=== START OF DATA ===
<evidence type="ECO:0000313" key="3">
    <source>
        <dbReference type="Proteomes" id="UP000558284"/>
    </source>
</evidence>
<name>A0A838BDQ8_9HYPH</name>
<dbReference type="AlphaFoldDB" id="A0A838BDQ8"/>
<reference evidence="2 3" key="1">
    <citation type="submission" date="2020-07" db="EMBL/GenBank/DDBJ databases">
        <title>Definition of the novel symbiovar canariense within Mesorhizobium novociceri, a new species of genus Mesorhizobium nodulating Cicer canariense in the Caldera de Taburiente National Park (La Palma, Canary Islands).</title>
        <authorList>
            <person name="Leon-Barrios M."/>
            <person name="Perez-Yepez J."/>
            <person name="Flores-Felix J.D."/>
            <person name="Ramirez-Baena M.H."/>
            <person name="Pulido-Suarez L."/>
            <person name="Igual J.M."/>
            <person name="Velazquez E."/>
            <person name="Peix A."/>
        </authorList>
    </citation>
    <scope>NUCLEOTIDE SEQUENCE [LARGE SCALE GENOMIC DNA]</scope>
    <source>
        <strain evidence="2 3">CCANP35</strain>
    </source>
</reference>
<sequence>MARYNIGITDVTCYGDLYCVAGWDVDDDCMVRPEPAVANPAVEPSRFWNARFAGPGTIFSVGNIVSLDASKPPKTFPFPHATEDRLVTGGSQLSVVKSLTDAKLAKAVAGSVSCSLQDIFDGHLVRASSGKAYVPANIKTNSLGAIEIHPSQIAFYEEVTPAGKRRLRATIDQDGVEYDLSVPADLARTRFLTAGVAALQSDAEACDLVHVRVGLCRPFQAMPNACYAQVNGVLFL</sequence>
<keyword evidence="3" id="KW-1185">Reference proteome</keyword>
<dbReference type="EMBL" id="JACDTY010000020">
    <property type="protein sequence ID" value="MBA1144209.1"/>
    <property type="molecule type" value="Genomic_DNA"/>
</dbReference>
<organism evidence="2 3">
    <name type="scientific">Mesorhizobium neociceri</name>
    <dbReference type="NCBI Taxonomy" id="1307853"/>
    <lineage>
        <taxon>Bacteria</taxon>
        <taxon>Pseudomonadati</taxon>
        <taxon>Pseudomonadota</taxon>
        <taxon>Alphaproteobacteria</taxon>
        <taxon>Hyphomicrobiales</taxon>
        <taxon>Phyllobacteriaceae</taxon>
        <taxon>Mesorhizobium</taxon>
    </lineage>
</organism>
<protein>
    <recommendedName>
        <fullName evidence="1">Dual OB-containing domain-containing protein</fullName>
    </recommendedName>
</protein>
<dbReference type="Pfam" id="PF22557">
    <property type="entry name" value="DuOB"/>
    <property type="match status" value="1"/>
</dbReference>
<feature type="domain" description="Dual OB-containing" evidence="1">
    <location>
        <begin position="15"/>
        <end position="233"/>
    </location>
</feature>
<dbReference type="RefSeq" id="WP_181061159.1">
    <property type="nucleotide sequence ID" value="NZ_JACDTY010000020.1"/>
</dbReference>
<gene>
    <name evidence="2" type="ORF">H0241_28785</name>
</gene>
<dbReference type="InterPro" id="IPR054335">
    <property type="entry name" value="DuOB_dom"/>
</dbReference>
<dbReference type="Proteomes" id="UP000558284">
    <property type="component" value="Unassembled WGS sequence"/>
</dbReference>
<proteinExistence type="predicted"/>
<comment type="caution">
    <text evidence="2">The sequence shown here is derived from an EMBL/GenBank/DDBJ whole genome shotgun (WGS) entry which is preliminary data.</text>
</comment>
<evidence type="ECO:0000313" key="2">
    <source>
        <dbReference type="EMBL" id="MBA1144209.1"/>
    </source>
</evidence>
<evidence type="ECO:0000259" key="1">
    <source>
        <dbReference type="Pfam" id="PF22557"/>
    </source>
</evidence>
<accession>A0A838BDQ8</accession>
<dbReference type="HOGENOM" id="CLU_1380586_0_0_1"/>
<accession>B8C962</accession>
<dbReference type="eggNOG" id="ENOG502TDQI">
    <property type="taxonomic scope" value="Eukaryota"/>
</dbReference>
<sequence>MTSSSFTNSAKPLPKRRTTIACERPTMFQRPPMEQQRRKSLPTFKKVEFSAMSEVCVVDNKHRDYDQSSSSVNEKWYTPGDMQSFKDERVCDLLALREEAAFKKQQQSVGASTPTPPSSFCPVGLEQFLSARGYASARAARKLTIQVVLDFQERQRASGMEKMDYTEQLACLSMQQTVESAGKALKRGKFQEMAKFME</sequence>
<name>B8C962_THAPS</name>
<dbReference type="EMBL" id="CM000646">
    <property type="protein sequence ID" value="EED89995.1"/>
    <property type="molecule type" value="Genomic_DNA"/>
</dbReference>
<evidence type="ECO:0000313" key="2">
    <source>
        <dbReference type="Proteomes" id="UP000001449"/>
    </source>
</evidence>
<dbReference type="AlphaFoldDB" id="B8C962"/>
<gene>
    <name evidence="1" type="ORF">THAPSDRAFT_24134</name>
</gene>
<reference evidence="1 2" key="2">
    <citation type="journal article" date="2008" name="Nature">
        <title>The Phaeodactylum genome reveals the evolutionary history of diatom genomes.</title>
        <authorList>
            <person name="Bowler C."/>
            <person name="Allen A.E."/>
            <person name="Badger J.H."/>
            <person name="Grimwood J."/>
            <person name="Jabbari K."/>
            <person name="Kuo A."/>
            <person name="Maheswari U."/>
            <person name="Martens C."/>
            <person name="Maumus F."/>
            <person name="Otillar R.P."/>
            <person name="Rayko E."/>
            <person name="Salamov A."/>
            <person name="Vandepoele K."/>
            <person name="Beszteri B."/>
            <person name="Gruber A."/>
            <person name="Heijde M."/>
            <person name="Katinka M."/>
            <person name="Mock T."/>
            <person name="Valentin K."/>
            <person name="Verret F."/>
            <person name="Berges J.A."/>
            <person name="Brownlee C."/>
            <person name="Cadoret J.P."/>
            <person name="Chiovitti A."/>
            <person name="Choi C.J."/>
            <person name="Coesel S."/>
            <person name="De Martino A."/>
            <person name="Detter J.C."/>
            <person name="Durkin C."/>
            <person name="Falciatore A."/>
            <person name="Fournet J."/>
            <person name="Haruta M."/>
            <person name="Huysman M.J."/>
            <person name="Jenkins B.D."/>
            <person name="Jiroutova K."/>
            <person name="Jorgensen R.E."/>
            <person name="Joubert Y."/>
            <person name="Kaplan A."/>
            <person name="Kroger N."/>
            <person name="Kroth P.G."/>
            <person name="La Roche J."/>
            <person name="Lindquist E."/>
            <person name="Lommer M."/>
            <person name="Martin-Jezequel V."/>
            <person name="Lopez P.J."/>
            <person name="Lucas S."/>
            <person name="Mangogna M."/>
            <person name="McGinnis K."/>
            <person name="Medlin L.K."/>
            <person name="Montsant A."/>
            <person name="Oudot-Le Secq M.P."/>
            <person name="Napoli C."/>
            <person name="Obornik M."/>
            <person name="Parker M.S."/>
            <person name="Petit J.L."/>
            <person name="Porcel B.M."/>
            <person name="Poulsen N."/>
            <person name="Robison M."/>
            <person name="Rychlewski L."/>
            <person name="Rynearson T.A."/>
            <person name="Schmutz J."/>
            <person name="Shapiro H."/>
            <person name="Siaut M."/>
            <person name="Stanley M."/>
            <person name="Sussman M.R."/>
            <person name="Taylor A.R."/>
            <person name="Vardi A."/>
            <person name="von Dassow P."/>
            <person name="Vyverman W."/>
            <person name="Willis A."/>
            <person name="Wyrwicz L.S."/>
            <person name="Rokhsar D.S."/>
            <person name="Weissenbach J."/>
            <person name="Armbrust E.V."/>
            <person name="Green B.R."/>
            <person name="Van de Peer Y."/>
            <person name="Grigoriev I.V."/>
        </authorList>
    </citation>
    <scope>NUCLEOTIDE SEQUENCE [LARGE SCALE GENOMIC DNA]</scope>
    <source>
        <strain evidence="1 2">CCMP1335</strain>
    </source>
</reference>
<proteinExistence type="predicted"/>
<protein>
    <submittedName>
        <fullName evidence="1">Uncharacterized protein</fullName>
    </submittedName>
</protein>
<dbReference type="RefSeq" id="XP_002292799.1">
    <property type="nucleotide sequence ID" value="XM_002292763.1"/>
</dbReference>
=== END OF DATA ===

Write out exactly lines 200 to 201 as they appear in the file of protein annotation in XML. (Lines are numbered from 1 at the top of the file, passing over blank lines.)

    </submittedName>
</protein>